Kristen Stewart can maybe go back to being a character actress; I was surprised to find her so effective in Adventureland and The Runaways; maybe always playing twitchy tomboys is A-OK when she's not supposed to be vampire-besotted. Robert Pattinson, well, I just watched some chunks of Remember Me this week, and maybe he can go to acting school or something? Actually, Pattinson reminds me of one of those pop-punk bands that gets way too big way too fast, and wind up playing amphitheaters on like their second tour ever, and consequently wind up kind of sucking at music. Call him R-Patz! at the Disco; there's a good chance he might've sucked anyway, but throwing him into the spotlight when he's barely done anything isn't going to help matters. Taylor Lautner, well, hopefully he'll do some painfully earnest action movies and then an exercise tape or something.
The Last Airbender: I was all set to not see this movie based on a perfect storm of stuff I don't care that much about: anime; Nickelodeon series; M. Night Shyamalan adapting anime and/or Nickelodeon series. But the most recent trailer looked way cooler than the others, so dammit, I guess I'll probably see it, as I tend to do when movies feature heroes riding giant lizard things. Actually, if this movie sucks, I will blame every single person who thought it was clever to suggest that Shyamalan needed to stop writing his own screenplays, get out of his head, and direct someone else's material. I'm not saying Lady in the Water or The Happening were very good (though I will say that Unbreakable and Signs are fucking awesome), but it's depressing when the only thing anyone can prescribe to writer-directors perceived as showing writing weakness is to stop creating original screenplays, especially given how inevitably that translates to adapting a popular novel, TV show, comic book, videogame, or other movie. The solution to a bad-writing problem is not to adapt a Nickelodeon show. The solution to this problem is to write better. We need more sui generis screenplays, not fewer. Even if occasionally one of them has crazy self-serving meta-fairy-tale narratives that make no sense. The Last Airbender won't have that, but if it fails, it might not be in an interesting way.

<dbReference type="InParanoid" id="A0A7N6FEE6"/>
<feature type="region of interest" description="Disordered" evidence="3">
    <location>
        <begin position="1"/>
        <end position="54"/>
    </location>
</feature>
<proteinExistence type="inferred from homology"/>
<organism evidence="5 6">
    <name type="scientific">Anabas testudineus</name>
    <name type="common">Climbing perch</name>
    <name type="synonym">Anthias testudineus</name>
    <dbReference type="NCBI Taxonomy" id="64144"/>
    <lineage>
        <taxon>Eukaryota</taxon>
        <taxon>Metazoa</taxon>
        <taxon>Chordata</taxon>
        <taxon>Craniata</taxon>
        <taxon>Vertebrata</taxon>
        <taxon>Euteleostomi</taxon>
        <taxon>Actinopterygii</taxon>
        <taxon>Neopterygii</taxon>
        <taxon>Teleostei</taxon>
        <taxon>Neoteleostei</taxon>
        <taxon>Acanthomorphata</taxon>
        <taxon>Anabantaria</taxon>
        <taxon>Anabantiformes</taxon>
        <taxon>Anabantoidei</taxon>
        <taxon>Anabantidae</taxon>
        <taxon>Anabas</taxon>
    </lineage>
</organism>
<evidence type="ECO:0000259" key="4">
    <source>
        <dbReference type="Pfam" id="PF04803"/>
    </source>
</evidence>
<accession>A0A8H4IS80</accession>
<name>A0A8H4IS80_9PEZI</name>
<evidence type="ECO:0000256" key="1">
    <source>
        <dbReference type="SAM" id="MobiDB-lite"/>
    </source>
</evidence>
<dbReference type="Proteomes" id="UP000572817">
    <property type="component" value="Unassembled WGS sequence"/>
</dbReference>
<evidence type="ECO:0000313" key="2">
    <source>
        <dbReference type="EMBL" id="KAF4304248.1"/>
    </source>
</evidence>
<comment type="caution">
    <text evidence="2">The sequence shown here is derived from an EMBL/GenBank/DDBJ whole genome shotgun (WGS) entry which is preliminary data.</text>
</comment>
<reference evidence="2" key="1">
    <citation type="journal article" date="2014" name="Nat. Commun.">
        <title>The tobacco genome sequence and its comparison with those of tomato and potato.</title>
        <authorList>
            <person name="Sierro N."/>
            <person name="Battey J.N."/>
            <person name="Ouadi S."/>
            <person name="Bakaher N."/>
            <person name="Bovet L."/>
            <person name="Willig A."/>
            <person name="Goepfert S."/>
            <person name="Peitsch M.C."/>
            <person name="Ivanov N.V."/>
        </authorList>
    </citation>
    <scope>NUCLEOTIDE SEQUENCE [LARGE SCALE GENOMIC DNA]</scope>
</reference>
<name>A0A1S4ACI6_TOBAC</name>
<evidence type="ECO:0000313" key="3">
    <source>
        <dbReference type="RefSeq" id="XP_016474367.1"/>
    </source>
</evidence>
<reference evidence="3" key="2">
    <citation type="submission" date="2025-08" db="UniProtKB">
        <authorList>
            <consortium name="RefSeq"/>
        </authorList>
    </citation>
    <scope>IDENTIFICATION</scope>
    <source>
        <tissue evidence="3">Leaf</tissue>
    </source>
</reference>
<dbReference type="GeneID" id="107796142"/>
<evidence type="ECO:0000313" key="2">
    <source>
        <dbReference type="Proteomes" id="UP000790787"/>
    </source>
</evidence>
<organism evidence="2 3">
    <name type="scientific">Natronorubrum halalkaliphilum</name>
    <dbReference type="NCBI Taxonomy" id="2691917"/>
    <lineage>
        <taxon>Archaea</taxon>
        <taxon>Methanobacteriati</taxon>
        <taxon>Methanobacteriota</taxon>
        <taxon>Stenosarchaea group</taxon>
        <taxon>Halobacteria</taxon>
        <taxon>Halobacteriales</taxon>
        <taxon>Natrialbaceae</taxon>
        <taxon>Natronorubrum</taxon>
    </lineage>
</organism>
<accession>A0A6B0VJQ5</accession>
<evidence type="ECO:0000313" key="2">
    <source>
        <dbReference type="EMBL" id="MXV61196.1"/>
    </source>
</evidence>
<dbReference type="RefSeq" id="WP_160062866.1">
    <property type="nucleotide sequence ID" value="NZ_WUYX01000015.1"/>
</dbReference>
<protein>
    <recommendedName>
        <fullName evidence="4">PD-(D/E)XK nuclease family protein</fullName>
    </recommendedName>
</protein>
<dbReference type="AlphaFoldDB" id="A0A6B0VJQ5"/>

Love Ranch: Joe Pesci has been in semi-retirement for many years. Only two things can coax him out: his buddy Robert De Niro directing an epic about the Central Intelligence Agencey; and the director of Ray and The Devil's Advocate making a movie about America's first legal brothel. Maybe he just has a crush on co-star (and director Taylor Hackford's wife) Helen Mirren, in which case, okay, that kind of makes sense. My question: will Hackford make two more movies about American brothels, mirroring De Niro's rumored/discussed follow-ups to The Good Shepherd?